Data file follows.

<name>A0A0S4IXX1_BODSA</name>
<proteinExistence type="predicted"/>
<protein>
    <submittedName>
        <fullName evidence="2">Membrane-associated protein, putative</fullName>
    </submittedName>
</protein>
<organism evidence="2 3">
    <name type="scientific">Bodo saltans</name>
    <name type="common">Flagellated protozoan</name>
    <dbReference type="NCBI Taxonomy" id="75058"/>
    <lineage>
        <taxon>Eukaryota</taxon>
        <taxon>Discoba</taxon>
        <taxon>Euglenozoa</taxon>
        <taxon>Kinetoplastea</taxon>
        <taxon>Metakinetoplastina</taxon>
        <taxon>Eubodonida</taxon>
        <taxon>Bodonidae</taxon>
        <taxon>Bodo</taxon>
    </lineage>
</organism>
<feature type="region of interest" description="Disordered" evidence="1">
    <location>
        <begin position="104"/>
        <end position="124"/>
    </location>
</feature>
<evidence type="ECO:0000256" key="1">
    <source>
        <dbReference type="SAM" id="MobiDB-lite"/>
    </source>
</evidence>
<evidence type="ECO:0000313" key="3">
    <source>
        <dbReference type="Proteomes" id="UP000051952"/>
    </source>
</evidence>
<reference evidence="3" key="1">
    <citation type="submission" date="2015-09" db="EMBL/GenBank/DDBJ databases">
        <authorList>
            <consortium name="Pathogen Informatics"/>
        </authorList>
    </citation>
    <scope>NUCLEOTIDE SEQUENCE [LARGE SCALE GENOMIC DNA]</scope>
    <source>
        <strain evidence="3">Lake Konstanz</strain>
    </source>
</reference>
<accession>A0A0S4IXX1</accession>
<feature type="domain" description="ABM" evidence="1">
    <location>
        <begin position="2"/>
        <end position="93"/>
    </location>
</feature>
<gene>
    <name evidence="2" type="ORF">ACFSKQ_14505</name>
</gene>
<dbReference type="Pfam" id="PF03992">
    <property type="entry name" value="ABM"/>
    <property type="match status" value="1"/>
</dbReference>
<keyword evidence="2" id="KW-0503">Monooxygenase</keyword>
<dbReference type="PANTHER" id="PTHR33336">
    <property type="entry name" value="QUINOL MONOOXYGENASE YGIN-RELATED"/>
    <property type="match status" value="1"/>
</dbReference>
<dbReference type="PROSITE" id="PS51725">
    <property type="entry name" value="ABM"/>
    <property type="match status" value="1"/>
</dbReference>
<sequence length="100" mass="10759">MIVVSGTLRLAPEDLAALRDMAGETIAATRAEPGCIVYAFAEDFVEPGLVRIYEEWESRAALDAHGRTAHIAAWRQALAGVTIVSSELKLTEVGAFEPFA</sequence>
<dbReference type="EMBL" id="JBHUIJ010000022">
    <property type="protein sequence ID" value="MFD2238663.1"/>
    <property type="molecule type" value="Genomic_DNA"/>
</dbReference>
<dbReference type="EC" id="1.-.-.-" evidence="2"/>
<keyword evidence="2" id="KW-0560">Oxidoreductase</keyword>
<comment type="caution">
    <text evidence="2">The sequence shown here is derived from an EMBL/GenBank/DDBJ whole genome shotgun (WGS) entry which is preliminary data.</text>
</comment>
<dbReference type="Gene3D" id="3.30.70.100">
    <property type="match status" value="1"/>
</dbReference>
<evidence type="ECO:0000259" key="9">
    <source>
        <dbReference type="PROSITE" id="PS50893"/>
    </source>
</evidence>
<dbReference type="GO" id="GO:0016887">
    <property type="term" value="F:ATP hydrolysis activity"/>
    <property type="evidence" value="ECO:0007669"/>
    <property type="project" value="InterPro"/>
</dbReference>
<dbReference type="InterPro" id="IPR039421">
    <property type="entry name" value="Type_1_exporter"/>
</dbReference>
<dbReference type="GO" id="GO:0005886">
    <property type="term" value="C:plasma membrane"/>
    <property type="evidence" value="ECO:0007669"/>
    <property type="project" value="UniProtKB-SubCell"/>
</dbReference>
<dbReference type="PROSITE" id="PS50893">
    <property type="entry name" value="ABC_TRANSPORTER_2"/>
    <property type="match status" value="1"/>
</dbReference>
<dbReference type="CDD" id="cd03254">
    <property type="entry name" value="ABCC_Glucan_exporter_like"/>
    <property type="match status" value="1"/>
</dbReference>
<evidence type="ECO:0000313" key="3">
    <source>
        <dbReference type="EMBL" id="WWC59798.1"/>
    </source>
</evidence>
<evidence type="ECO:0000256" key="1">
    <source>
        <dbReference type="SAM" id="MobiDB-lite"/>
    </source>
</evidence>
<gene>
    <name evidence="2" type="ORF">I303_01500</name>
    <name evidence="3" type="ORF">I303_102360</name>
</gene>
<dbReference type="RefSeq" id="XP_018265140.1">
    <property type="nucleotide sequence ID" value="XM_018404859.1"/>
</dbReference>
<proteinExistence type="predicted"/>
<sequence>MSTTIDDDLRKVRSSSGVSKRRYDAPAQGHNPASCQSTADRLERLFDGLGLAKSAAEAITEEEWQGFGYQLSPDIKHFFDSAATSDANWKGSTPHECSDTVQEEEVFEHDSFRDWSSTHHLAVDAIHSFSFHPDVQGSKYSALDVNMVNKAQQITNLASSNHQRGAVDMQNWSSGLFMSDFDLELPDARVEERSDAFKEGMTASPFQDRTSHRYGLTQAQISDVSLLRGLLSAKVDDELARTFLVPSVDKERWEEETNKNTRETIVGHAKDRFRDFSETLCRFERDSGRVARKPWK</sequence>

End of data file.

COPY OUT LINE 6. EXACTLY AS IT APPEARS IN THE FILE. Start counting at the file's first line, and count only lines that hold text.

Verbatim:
    </submittedName>